Lauren will love this.
Quote from Daily Grommet:
Tikatok is a free online community where kids under thirteen can write, illustrate, publish, and print their own books. Young authorscreate and save works using StorySparks interactive templates. (There’s no extra software to download.) Tikatok lets kids store works-in-progress in a private account and allows them to share stories with the community in a safe, parent-moderated environment. Kids’ identities are even protected with their own nom de plume!
Tikatok masterpieces can be emailed to friends, sent to Tikatok book clubs, or posted on blogs. Hard copies can be ordered for about $20 each. Best of all Tikatok connects budding storytellers and fosters a lifelong passion for reading. And they lived happily ever after. The end.
- A free creative online community where kids can write and publish books
- Write, Illustrate, Publish and Print your books
- Share your books with the world: Your books live forever in the Tikatok library
- Use the Tikatok interactive StorySparks™ templates to help create your story
- Save your book within the book editor
- Your book lives within the Tikatok website – there’s no software to download or install
- Your book and your privacy are fully protected
- Collaborate with your friends, write a book together
- Allow 10-12 days after submitting edited book for printing and shipping
Hmmmmm. It says something that a 3 year old can operate my iPhone. Those Apple dudes and dudettes know a thing or two about a good UI.
That said, it also appears that 3 year olds can screw up my phone pretty well too. Sam was playing a game on my phone earlier tonight, and when he went to bed, I put it in the charger. I grabbed it a while later, because I hadn’t synced it in a while, and thought I’d do that this evening. It was . . . messed up. I shouldn’t really blame him, because I don’t know that he did anything to it. But there we are – it’s farked now.
So I had to reset it, and now it’s syncing again. I expect the order of my apps will be all messed up, so that should be fun to fix. I have a lot of apps on there. For the children, you know. And yes, I am OCD enough to want them a particular way.
L has been playing Animal Crossing on her DS endlessly. She wanted to make her house bigger in the game, and to do that, she had to pay off her mortgage. Mark was helping her figure that out, and we pick up the conversation from there.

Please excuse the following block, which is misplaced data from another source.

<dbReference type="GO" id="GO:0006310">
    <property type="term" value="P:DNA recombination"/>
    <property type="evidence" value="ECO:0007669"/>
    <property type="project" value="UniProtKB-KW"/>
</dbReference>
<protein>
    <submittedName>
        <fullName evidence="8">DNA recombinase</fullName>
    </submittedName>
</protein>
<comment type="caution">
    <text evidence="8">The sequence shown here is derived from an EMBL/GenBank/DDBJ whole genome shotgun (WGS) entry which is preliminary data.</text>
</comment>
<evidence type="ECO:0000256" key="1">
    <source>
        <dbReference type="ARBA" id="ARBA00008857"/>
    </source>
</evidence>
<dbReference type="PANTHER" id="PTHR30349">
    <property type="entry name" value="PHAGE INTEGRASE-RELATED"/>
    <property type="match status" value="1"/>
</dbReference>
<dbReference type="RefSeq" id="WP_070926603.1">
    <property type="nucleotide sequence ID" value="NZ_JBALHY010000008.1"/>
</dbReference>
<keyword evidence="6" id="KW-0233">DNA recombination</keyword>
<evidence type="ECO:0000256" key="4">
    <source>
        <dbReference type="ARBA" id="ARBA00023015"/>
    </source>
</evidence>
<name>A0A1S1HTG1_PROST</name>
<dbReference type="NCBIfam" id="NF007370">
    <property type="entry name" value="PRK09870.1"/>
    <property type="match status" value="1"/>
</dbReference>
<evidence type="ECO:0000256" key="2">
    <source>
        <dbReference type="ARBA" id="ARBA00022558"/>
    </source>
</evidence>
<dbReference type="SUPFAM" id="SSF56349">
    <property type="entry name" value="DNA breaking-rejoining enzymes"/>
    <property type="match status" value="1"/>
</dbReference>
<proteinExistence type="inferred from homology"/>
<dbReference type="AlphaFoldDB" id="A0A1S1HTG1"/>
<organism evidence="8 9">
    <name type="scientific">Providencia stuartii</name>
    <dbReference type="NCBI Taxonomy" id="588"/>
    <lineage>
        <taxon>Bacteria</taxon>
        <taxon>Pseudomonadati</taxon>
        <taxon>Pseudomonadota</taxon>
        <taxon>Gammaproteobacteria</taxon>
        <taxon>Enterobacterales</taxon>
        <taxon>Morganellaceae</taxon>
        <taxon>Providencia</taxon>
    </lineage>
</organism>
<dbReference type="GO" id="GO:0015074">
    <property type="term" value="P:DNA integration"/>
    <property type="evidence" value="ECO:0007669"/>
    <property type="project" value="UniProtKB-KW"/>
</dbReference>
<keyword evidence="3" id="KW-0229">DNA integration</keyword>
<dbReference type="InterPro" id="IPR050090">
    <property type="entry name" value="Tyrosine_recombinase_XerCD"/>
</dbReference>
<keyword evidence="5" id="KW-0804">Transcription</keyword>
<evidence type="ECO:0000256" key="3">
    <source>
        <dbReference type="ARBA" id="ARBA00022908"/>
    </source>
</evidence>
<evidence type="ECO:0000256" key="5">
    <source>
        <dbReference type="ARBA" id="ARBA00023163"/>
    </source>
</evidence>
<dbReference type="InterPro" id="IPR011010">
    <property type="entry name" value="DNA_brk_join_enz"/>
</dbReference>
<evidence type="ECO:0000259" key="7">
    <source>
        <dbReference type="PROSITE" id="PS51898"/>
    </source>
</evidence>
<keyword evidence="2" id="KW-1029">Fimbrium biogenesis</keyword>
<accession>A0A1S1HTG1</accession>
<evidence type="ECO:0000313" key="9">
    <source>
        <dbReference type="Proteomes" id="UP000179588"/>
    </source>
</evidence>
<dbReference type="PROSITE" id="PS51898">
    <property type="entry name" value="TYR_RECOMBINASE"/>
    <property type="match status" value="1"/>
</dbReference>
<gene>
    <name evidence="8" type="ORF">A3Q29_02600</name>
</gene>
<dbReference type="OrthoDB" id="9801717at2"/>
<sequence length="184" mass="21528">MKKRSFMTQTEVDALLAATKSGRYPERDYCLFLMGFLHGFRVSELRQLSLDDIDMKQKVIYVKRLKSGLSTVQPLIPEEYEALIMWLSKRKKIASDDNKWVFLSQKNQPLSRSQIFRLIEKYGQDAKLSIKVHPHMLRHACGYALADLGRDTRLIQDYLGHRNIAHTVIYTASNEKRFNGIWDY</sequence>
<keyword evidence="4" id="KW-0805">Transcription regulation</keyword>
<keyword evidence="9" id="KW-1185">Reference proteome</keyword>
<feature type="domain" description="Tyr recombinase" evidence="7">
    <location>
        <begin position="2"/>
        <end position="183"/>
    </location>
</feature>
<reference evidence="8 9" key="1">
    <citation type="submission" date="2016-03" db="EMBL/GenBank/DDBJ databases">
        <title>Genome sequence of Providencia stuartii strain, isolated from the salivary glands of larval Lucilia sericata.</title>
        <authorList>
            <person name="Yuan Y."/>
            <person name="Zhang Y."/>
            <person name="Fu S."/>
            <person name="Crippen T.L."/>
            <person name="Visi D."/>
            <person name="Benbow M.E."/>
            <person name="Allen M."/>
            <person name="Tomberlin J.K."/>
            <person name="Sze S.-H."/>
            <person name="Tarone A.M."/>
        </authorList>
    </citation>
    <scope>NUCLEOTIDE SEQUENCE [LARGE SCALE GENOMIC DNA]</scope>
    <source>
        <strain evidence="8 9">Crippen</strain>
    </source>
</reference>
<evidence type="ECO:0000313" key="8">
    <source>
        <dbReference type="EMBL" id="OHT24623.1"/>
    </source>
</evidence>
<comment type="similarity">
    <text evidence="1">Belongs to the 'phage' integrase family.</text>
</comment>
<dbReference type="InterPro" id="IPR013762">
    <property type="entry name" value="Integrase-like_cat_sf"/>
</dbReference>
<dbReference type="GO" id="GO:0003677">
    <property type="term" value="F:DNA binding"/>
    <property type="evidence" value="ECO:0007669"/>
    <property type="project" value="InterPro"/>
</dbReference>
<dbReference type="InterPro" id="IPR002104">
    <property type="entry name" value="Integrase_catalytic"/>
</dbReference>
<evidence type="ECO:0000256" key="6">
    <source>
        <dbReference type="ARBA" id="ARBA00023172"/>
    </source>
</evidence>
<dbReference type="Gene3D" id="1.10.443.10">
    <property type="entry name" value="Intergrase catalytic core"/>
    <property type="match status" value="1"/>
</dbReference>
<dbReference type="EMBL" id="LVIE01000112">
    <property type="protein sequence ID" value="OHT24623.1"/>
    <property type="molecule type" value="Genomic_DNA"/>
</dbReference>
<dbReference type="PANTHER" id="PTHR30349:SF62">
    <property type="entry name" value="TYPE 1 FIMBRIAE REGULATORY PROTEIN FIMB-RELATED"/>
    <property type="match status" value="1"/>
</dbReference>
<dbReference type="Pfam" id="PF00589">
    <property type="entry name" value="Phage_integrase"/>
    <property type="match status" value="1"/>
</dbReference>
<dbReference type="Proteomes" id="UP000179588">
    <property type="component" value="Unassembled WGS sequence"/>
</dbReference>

“Hey, babe, do you know what a mortgage is?”
“Don’t tell me!! I’ll find out when I’m older!!!!!!”
Just picked up a Nintendo DS for Lauren, which she’s been wanting. I didn’t want to pay the full price for one, because Dang!
Now, for Sam . . . what do you get a boy who only cares about cars and trucks and trains and construction equipment, but has a rather small room that is already full of toys and books????
Until I saw it just now in the comment form of a site. I had heard about reCAPTCHA on NPR several weeks back, but then forgot about it.
It’s totally cool. Here’s what it does:
reCAPTCHA is a free CAPTCHA service that helps to digitize books.
A CAPTCHA is a program that can tell whether its user is a human or a computer. You’ve probably seen them — colorful images with distorted text at the bottom of Web registration forms. CAPTCHAs are used by many websites to prevent abuse from “bots,” or automated programs usually written to generate spam. No computer program can read distorted text as well as humans can, so bots cannot navigate sites protected by CAPTCHAs.
About 60 million CAPTCHAs are solved by humans around the world every day. In each case, roughly ten seconds of human time are being spent. Individually, that’s not a lot of time, but in aggregate these little puzzles consume more than 150,000 hours of work each day. What if we could make positive use of this human effort? reCAPTCHA does exactly that by channeling the effort spent solving CAPTCHAs online into “reading” books.
. . .
reCAPTCHA improves the process of digitizing books by sending words that cannot be read by computers to the Web in the form of CAPTCHAs for humans to decipher. More specifically, each word that cannot be read correctly by OCR is placed on an image and used as a CAPTCHA. This is possible because most OCR programs alert you when a word cannot be read correctly.
But if a computer can’t read such a CAPTCHA, how does the system know the correct answer to the puzzle? Here’s how: Each new word that cannot be read correctly by OCR is given to a user in conjunction with another word for which the answer is already known. The user is then asked to read both words. If they solve the one for which the answer is known, the system assumes their answer is correct for the new one. The system then gives the new image to a number of other people to determine, with higher confidence, whether the original answer was correct.
How completely great is that??? Also, don’t forget to check out Mailhide if your email address is posted publicly on your website or wherever.
goodreads looks too, too cool
Have you ever wanted a better way to:
- see what your friends are reading?
- keep track of what you’ve read and what you’d like to read?
- get great book recommendations from people you know?
Goodreads is a free website for book lovers. Imagine it as a large
library that you can wander through and see everyone’s bookshelves,
their reviews, and their ratings. You can also post your own reviews
and catalog what you have read, are currently reading, and plan to read
in the future. Don’t stop there – join a discussion group, start a book
club, contact an author, and even post your own writing.